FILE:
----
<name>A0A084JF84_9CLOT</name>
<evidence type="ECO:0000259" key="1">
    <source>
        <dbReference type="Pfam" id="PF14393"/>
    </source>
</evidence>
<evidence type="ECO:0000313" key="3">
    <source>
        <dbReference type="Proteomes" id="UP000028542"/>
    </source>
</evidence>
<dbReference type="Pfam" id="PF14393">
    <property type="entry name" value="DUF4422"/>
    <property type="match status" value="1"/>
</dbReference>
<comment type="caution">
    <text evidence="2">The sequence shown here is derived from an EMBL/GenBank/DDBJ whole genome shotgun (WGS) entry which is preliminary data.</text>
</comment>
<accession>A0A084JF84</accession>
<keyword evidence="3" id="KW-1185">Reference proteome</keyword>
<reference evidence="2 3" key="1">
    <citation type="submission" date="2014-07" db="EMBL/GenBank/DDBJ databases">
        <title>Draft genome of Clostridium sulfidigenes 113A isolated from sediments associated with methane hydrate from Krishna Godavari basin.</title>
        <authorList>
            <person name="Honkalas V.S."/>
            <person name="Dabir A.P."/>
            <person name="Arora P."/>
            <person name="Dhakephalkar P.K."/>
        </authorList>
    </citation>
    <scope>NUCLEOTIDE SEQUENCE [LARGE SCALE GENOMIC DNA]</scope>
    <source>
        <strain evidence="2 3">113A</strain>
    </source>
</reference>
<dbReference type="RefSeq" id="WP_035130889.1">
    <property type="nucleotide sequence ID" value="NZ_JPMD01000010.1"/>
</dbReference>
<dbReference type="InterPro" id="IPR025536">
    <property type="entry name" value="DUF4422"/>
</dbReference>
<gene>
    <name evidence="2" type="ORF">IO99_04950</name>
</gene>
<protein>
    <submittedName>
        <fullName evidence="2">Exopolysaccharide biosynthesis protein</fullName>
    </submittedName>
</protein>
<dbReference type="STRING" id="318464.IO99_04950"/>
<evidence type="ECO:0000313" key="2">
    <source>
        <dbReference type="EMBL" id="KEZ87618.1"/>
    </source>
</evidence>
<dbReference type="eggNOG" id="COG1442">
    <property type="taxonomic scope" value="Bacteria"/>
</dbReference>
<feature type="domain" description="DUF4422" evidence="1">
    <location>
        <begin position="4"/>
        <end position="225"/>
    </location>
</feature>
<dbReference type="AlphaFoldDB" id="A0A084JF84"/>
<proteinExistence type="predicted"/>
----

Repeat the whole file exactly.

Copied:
<name>A0A084JF84_9CLOT</name>
<evidence type="ECO:0000259" key="1">
    <source>
        <dbReference type="Pfam" id="PF14393"/>
    </source>
</evidence>
<evidence type="ECO:0000313" key="3">
    <source>
        <dbReference type="Proteomes" id="UP000028542"/>
    </source>
</evidence>
<dbReference type="Pfam" id="PF14393">
    <property type="entry name" value="DUF4422"/>
    <property type="match status" value="1"/>
</dbReference>
<comment type="caution">
    <text evidence="2">The sequence shown here is derived from an EMBL/GenBank/DDBJ whole genome shotgun (WGS) entry which is preliminary data.</text>
</comment>
<accession>A0A084JF84</accession>
<keyword evidence="3" id="KW-1185">Reference proteome</keyword>
<reference evidence="2 3" key="1">
    <citation type="submission" date="2014-07" db="EMBL/GenBank/DDBJ databases">
        <title>Draft genome of Clostridium sulfidigenes 113A isolated from sediments associated with methane hydrate from Krishna Godavari basin.</title>
        <authorList>
            <person name="Honkalas V.S."/>
            <person name="Dabir A.P."/>
            <person name="Arora P."/>
            <person name="Dhakephalkar P.K."/>
        </authorList>
    </citation>
    <scope>NUCLEOTIDE SEQUENCE [LARGE SCALE GENOMIC DNA]</scope>
    <source>
        <strain evidence="2 3">113A</strain>
    </source>
</reference>
<dbReference type="RefSeq" id="WP_035130889.1">
    <property type="nucleotide sequence ID" value="NZ_JPMD01000010.1"/>
</dbReference>
<dbReference type="InterPro" id="IPR025536">
    <property type="entry name" value="DUF4422"/>
</dbReference>
<gene>
    <name evidence="2" type="ORF">IO99_04950</name>
</gene>
<protein>
    <submittedName>
        <fullName evidence="2">Exopolysaccharide biosynthesis protein</fullName>
    </submittedName>
</protein>
<dbReference type="STRING" id="318464.IO99_04950"/>
<evidence type="ECO:0000313" key="2">
    <source>
        <dbReference type="EMBL" id="KEZ87618.1"/>
    </source>
</evidence>
<dbReference type="eggNOG" id="COG1442">
    <property type="taxonomic scope" value="Bacteria"/>
</dbReference>
<feature type="domain" description="DUF4422" evidence="1">
    <location>
        <begin position="4"/>
        <end position="225"/>
    </location>
</feature>
<dbReference type="AlphaFoldDB" id="A0A084JF84"/>
<proteinExistence type="predicted"/>